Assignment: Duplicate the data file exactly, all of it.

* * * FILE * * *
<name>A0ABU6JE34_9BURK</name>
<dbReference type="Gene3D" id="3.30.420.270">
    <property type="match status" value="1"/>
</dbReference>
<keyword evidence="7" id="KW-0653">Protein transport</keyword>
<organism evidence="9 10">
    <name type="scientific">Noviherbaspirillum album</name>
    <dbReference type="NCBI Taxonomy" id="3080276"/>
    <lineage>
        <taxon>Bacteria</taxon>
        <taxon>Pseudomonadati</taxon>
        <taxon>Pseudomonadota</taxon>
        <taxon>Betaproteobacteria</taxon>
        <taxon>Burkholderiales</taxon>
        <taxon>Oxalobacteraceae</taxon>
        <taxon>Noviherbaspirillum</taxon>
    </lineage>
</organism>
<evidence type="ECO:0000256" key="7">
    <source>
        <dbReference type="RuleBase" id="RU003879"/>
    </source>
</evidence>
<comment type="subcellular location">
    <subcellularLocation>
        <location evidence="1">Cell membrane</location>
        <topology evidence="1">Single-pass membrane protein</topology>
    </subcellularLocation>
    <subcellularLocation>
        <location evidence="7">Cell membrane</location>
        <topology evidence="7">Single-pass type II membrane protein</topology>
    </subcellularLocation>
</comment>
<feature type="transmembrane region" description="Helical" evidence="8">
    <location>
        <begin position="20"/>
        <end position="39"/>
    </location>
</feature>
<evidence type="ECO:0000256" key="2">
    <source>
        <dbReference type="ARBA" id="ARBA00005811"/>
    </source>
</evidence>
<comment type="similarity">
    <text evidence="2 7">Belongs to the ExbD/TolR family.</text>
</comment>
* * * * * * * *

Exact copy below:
<name>A0ABU6JE34_9BURK</name>
<dbReference type="Gene3D" id="3.30.420.270">
    <property type="match status" value="1"/>
</dbReference>
<keyword evidence="7" id="KW-0653">Protein transport</keyword>
<organism evidence="9 10">
    <name type="scientific">Noviherbaspirillum album</name>
    <dbReference type="NCBI Taxonomy" id="3080276"/>
    <lineage>
        <taxon>Bacteria</taxon>
        <taxon>Pseudomonadati</taxon>
        <taxon>Pseudomonadota</taxon>
        <taxon>Betaproteobacteria</taxon>
        <taxon>Burkholderiales</taxon>
        <taxon>Oxalobacteraceae</taxon>
        <taxon>Noviherbaspirillum</taxon>
    </lineage>
</organism>
<evidence type="ECO:0000256" key="7">
    <source>
        <dbReference type="RuleBase" id="RU003879"/>
    </source>
</evidence>
<comment type="subcellular location">
    <subcellularLocation>
        <location evidence="1">Cell membrane</location>
        <topology evidence="1">Single-pass membrane protein</topology>
    </subcellularLocation>
    <subcellularLocation>
        <location evidence="7">Cell membrane</location>
        <topology evidence="7">Single-pass type II membrane protein</topology>
    </subcellularLocation>
</comment>
<feature type="transmembrane region" description="Helical" evidence="8">
    <location>
        <begin position="20"/>
        <end position="39"/>
    </location>
</feature>
<evidence type="ECO:0000256" key="2">
    <source>
        <dbReference type="ARBA" id="ARBA00005811"/>
    </source>
</evidence>
<comment type="similarity">
    <text evidence="2 7">Belongs to the ExbD/TolR family.</text>
</comment>